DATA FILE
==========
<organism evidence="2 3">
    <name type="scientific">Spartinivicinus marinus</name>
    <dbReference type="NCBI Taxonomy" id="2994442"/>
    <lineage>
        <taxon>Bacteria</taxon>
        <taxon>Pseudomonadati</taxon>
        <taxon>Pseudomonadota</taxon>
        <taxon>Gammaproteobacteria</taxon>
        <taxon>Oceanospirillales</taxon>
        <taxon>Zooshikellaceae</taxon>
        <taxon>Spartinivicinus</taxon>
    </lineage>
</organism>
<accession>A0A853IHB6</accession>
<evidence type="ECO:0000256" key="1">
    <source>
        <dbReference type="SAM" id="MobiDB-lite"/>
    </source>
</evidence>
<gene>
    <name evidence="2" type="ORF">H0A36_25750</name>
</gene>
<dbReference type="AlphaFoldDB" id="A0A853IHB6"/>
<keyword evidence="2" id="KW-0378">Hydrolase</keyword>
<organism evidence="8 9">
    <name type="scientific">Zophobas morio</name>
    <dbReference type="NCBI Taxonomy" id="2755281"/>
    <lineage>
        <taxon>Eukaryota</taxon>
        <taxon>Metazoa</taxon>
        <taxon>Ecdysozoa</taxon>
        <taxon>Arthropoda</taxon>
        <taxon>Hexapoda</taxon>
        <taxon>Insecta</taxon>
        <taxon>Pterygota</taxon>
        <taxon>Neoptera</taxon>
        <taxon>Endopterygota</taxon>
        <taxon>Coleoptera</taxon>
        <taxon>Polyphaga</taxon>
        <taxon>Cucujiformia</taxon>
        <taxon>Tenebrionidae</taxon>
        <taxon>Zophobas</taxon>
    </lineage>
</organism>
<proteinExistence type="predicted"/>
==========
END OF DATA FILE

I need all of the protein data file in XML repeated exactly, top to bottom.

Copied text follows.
<organism evidence="2 3">
    <name type="scientific">Spartinivicinus marinus</name>
    <dbReference type="NCBI Taxonomy" id="2994442"/>
    <lineage>
        <taxon>Bacteria</taxon>
        <taxon>Pseudomonadati</taxon>
        <taxon>Pseudomonadota</taxon>
        <taxon>Gammaproteobacteria</taxon>
        <taxon>Oceanospirillales</taxon>
        <taxon>Zooshikellaceae</taxon>
        <taxon>Spartinivicinus</taxon>
    </lineage>
</organism>
<accession>A0A853IHB6</accession>
<evidence type="ECO:0000256" key="1">
    <source>
        <dbReference type="SAM" id="MobiDB-lite"/>
    </source>
</evidence>
<gene>
    <name evidence="2" type="ORF">H0A36_25750</name>
</gene>
<dbReference type="AlphaFoldDB" id="A0A853IHB6"/>
<keyword evidence="2" id="KW-0378">Hydrolase</keyword>
<organism evidence="8 9">
    <name type="scientific">Zophobas morio</name>
    <dbReference type="NCBI Taxonomy" id="2755281"/>
    <lineage>
        <taxon>Eukaryota</taxon>
        <taxon>Metazoa</taxon>
        <taxon>Ecdysozoa</taxon>
        <taxon>Arthropoda</taxon>
        <taxon>Hexapoda</taxon>
        <taxon>Insecta</taxon>
        <taxon>Pterygota</taxon>
        <taxon>Neoptera</taxon>
        <taxon>Endopterygota</taxon>
        <taxon>Coleoptera</taxon>
        <taxon>Polyphaga</taxon>
        <taxon>Cucujiformia</taxon>
        <taxon>Tenebrionidae</taxon>
        <taxon>Zophobas</taxon>
    </lineage>
</organism>
<proteinExistence type="predicted"/>